"This action is inviting and encouraging investors to take more risk. The easing is reducing the price of a record level of liquidity already in the global financial system and allows inefficient companies more latitude. This environment is unlikely to help productivity, as there is little competition for this scarce resource and hurdle rates are lowered.

Mount everest climb

"Investors traversing the risk curve in search of higher yield are exposed to uncertainties and their financial health is at risk."

Warnes likens the scenario playing out for investors in equity and bond markets to a traffic jam of thrill seekers trying to reach the summit of Mount Everest.

"Support (financial oxygen) is being provided by global central banks, via record low interest rates, as investors climb the steepening risk curve," he says.

"Ultra-accommodative monetary policy, in the form of aggressive interest rate cuts, is the oxygen investors require to survive at the current altitude. A different type of adrenalin is pumping through investors’ veins, but behaviour has become irrational and risks are being taken. There is little or no recognition of the dangers of high-altitude financial markets.

"Having seen and experienced major market corrections in 1974, 1987, 2001 and 2008, the truism is, markets go up until they go down."

Rates hit record lows

In Australia, interest rates have largely headed in one direction since 1990 - down. Rates have been particularly low since the 2008 global financial crisis as central banks try to stimulate consumer spending and growth.

On 4 June, the RBA cut the official cash rate by 25 basis points to 1.25 per cent. Today, the cash rate stands at a record low 1 per cent and many economists are expecting at least one more rate cut before Christmas.

RBA Cash Rate (%) v CPI

Cash rate v cpi

Under this scenario, Don Hamson, managing director of Plato Investment Management, warns that retirees living off cash-linked income will struggle to makes ends meet.

“Returns on cash, term deposits and products linked to bank bill rates will likely continue to fall under that scenario," he says.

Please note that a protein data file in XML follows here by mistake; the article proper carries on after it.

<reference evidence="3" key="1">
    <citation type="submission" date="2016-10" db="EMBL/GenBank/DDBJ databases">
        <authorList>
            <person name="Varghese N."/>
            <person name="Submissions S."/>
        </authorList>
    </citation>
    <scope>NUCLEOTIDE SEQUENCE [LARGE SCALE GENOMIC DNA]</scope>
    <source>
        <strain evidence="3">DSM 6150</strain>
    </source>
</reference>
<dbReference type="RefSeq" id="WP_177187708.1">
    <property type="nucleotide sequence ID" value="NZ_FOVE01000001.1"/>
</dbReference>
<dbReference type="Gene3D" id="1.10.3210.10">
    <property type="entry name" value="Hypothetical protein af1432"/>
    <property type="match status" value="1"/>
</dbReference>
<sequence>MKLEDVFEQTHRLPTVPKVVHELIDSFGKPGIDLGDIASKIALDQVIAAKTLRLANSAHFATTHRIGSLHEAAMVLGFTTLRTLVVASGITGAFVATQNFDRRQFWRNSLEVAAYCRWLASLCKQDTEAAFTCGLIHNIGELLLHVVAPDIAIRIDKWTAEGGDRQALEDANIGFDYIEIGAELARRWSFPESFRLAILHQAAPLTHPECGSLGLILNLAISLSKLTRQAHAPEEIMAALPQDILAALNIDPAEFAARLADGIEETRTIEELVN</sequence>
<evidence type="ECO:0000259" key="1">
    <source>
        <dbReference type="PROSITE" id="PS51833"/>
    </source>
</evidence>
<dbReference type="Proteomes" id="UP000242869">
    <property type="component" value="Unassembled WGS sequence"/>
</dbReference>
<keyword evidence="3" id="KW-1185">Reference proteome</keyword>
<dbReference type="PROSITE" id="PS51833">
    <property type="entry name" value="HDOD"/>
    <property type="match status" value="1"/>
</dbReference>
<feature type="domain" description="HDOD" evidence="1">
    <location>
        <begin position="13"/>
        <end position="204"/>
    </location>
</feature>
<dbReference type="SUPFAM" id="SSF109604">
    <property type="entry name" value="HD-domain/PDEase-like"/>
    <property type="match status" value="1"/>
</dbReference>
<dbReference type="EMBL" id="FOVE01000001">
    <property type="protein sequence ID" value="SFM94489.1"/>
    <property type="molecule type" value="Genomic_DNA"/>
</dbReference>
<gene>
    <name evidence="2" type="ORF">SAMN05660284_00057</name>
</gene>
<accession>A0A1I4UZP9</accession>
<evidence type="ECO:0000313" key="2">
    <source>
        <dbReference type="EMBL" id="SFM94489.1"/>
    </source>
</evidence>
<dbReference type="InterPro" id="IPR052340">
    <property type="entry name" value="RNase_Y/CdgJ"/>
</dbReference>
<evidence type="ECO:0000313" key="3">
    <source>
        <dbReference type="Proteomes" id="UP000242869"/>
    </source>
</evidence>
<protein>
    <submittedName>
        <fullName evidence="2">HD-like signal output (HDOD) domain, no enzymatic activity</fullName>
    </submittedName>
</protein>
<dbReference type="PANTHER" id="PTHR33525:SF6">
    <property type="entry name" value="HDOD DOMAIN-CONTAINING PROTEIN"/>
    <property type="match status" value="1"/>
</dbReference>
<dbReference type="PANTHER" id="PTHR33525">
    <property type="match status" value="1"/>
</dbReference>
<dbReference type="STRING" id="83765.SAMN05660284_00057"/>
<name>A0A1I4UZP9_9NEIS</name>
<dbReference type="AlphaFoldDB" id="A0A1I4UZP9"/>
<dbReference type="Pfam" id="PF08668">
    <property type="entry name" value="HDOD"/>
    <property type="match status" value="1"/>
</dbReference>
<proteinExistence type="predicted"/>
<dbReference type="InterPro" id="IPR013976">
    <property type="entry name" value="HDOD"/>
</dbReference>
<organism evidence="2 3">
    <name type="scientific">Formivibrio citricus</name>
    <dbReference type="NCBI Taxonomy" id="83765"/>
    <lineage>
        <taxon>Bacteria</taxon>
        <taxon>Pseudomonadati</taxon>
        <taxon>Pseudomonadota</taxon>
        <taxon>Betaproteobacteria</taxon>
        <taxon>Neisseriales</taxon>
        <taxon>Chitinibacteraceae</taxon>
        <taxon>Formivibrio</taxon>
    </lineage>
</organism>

"Many income-related products, like income securities or bank hybrids are priced at a margin to bank bill rates, and we have already seen 90-day bank bill rates fall almost 1 per cent year, which is already crimping their income.

“Retirees living off cash-linked income will struggle to make ends meet."

Yield stocks screen expensive

Equity markets have been the major beneficiaries, with so-called bond proxy stocks such as utilities, infrastructure and listed property stocks a feature.

The S&P/ASX 200 Accumulation Index, a benchmark for measuring total shareholder returns, has been breaking records – up 11.5 per cent in the year to 30 June – 6.8 per cent from capital and 4.7 from income.

Capital returns were boosted by strong performance from the resources sector, sharply falling bond yields driving the prices of bond proxies (in particular REITs, utilities and infrastructure), and a post-Hayne royal commission rebound in the heavily weighted banking sector.

Real estate investment trusts and utility stocks typically mirror bond market movements because of their high levels of debt and relationship to interest rates.

Their revenue is somewhat resistant to downturns compared with other sectors like consumer cyclicals because of the long duration contracts or their natural monopolies over essential services.

For investors, they can offer stable earnings, safe and predictable income, and revenue streams similar to bonds.